In the world of software-as-a-service (SaaS) and service-based architectures, it’s not uncommon for companies to maintain dozens or even hundreds of APIs, often spanning multiple teams, programming languages, and environments. This variability makes it extremely difficult to see what’s happening at a high level to prevent changes from having negative impacts.
It’s estimated that 40% of large enterprises struggle with challenges to secure, scale, or ensure performance for APIs. Because of this, more and more companies are choosing to adopt a “spec-first development” approach by defining and documenting APIs in an external format like OpenAPI. Storing these documents together in a central location makes it much easier to design, discuss, and approve changes before implementation.
In this tutorial, you’ll use the recently released Insomnia Designer to document an API, explore it, and propose a change using a spec-first approach. Designer is a cross-platform, open source REST client that builds on top of Insomnia Core—a popular app for interacting with HTTP and GraphQL APIs—aiming to make spec-first development more accessible by providing collaborative tools to organize, maintain, and validate API specs. In essence, Core is best for exploring and debugging APIs while Designer is best for designing and documenting them.
In this how-to, you’ll use the Open Library API as a base to have working examples to play with. You’ll create a minimal OpenAPI spec to document the APIs, use Insomnia Designer to test and verify that what you’ve done is correct, and then make some design changes to the API using a spec-first approach.
The spec-first workflow
Before you begin, you should understand the steps necessary to adopt a spec-first workflow. In spec-first development, a specification can be in one of two states:
- Published spec: A specification that describes a currently published API exactly
- Proposal spec: A draft specification that contains changes that need to be implemented
From this information, you can define a workflow for making changes to an API:
- Start with the published specification for the API
- Make changes to the specification to add or modify behavior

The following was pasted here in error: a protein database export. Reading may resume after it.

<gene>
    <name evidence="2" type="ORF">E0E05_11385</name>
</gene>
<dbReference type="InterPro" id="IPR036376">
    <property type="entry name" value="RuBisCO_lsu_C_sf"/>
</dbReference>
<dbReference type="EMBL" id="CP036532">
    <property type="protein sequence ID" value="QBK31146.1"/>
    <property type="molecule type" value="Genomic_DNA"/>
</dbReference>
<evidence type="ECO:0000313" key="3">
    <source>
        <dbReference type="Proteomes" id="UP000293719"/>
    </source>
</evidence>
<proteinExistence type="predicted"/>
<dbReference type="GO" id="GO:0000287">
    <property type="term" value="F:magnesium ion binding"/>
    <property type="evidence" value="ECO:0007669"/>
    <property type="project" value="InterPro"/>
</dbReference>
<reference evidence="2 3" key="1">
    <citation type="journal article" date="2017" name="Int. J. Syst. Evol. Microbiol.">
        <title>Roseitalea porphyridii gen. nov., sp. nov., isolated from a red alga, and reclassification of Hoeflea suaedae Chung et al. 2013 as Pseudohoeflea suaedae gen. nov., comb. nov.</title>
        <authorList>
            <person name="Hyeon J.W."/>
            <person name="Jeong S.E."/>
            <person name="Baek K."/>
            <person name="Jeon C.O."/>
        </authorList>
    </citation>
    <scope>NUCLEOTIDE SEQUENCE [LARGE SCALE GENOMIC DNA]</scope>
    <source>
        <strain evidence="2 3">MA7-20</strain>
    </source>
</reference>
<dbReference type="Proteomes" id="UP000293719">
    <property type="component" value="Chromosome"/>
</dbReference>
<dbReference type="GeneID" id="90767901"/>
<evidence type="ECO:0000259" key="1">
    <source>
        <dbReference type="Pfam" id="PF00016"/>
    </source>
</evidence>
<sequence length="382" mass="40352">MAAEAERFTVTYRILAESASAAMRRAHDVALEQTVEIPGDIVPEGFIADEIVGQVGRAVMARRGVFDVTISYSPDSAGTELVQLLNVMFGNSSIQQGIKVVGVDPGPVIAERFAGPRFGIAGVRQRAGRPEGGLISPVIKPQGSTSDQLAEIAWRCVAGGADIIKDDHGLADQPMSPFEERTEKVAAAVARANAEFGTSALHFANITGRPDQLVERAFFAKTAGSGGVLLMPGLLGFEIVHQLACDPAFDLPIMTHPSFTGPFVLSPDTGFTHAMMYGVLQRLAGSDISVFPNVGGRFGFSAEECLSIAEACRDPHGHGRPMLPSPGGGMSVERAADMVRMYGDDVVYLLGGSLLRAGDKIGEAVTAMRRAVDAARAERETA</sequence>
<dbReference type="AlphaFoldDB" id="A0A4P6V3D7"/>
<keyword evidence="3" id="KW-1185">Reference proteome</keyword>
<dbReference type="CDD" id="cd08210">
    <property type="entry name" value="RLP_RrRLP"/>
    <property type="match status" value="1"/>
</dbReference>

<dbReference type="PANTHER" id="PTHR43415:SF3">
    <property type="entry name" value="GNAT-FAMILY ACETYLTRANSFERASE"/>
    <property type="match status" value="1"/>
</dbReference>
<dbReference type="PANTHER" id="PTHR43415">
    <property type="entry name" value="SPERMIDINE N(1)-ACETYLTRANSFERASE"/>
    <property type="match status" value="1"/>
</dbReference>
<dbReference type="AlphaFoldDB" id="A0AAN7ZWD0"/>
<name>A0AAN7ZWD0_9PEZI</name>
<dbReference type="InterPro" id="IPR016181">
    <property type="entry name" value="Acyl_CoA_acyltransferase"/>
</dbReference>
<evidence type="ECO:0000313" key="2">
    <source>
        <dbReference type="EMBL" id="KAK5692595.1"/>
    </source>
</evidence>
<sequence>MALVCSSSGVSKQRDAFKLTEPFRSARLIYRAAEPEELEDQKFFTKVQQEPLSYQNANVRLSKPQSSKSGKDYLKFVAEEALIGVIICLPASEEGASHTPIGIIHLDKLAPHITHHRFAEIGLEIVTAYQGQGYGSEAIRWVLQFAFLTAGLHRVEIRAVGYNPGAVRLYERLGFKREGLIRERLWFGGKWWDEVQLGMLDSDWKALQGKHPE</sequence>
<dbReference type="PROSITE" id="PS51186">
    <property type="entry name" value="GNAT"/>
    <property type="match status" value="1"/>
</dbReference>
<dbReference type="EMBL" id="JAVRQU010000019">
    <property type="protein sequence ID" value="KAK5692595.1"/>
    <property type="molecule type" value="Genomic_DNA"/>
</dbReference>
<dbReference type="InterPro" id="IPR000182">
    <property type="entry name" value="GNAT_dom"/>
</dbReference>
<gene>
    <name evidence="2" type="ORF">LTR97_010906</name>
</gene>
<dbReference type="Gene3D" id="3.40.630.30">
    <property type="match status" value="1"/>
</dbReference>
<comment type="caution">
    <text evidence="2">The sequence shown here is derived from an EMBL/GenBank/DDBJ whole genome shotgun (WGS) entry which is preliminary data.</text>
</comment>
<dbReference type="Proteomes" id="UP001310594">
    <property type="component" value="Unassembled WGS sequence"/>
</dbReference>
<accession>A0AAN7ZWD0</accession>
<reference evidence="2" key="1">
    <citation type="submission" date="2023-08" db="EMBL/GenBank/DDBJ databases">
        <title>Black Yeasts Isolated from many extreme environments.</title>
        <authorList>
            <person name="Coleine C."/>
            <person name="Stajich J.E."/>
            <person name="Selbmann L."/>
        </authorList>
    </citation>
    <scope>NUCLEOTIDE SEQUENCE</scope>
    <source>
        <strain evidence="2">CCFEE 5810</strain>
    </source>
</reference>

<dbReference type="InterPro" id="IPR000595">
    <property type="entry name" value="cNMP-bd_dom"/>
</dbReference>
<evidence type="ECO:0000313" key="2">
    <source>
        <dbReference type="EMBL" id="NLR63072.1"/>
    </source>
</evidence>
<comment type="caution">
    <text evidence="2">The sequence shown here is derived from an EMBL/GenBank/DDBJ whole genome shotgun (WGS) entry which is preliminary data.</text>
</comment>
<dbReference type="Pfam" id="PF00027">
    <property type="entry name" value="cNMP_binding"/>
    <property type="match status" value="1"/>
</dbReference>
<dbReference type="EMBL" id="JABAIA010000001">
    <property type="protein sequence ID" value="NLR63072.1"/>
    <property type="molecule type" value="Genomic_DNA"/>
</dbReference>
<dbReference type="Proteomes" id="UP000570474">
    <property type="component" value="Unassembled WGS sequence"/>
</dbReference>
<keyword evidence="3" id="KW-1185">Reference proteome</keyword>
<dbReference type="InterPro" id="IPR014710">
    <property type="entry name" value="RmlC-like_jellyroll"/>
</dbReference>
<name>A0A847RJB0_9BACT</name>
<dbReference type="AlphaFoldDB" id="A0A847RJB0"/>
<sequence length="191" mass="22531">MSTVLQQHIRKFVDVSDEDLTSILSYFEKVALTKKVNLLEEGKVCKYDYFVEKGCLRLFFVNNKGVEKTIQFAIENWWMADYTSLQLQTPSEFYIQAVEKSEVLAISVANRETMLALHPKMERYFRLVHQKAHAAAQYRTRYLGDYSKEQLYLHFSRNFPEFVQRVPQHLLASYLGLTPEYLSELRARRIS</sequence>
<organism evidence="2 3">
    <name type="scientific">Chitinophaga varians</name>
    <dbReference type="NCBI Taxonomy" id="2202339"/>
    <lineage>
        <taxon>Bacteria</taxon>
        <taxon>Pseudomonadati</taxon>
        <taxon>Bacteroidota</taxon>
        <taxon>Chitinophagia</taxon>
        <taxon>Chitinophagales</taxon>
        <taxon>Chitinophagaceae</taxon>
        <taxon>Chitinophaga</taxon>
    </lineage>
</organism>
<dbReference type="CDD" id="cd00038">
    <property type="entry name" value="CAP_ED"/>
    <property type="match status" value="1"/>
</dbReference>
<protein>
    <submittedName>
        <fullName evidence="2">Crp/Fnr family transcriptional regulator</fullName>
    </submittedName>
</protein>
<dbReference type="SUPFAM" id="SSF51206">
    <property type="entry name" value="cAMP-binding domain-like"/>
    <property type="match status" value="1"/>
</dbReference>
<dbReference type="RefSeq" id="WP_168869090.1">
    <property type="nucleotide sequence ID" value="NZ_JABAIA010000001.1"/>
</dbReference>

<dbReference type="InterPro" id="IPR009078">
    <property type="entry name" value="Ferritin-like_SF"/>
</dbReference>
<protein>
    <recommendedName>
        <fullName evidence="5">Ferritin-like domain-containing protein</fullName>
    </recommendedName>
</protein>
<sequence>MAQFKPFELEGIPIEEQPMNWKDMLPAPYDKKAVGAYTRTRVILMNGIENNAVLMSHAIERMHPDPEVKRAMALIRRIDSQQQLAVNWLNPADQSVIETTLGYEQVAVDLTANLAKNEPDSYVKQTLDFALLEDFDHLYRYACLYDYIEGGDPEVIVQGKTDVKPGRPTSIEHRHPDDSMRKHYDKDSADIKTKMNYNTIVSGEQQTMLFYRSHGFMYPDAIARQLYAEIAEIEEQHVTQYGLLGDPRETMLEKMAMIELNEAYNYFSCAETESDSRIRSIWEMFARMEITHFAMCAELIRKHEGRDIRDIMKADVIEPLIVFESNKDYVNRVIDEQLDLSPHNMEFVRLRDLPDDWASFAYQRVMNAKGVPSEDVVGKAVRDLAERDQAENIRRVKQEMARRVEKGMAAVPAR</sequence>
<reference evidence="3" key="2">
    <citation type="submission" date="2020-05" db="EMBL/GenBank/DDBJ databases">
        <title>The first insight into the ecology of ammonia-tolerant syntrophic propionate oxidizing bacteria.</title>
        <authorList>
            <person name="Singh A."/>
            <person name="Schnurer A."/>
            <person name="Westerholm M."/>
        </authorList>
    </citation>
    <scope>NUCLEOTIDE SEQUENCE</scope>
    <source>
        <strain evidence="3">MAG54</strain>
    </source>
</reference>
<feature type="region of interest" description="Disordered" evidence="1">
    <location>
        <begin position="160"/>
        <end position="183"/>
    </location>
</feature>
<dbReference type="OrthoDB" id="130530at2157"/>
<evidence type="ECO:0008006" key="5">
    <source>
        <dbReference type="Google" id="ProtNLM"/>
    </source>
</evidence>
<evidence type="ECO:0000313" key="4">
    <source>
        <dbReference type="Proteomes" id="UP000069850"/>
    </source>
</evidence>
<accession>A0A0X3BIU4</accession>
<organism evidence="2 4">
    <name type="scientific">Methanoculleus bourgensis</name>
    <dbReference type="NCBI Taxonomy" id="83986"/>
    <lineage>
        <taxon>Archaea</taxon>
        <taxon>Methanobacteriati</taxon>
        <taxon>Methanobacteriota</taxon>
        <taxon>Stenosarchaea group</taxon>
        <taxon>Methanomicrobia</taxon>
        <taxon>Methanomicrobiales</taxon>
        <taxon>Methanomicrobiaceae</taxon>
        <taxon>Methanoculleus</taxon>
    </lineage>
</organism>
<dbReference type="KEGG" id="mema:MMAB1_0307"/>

- Review the proposal spec to ensure the design is sufficient
- Implement changes in code to match the proposal
- Publish the proposal spec along with the API
Now that you understand the workflow for what you are trying to accomplish, open Insomnia Designer and start trying it out.
Define the initial specification
Since you don’t yet have a published specification for the Open Library API, you need to define one.
Start by creating a new blank document from the Create menu, give it a name, then click to the document to enter Design View. From here, you can start editing your spec.
The OpenAPI spec is most commonly written in YAML format and requires four top-level blocks to get started:
paths. The following example defines each of these blocks with helpful comments to describe the purpose of each. Also, the
paths block defines a route for
# Specify that your document is the OpenAPI 3 format
# Define high-level metadata for the API
title: Open Library API
description: Open Library has a RESTful API
# Specify the base URL the API can be accessed from
- url: http://openlibrary.org
# Define operations for the API. This will be where most
# of the work is done. The first route you'll be defining
# is `GET /recentchanges.json`
summary: Recent Changes
OpenAPI provides much more than what’s visible here, such as the ability to define authentication, response formats, reusable components, and more.
After copying the specification above into Insomnia Designer, you’ll see three columns:
- Navigation sidebar (left): Nested menu to make navigating larger documents easier
- Spec editor (middle): Text editor for editing the YAML document
- Documentation preview: Generated documentation to preview the specification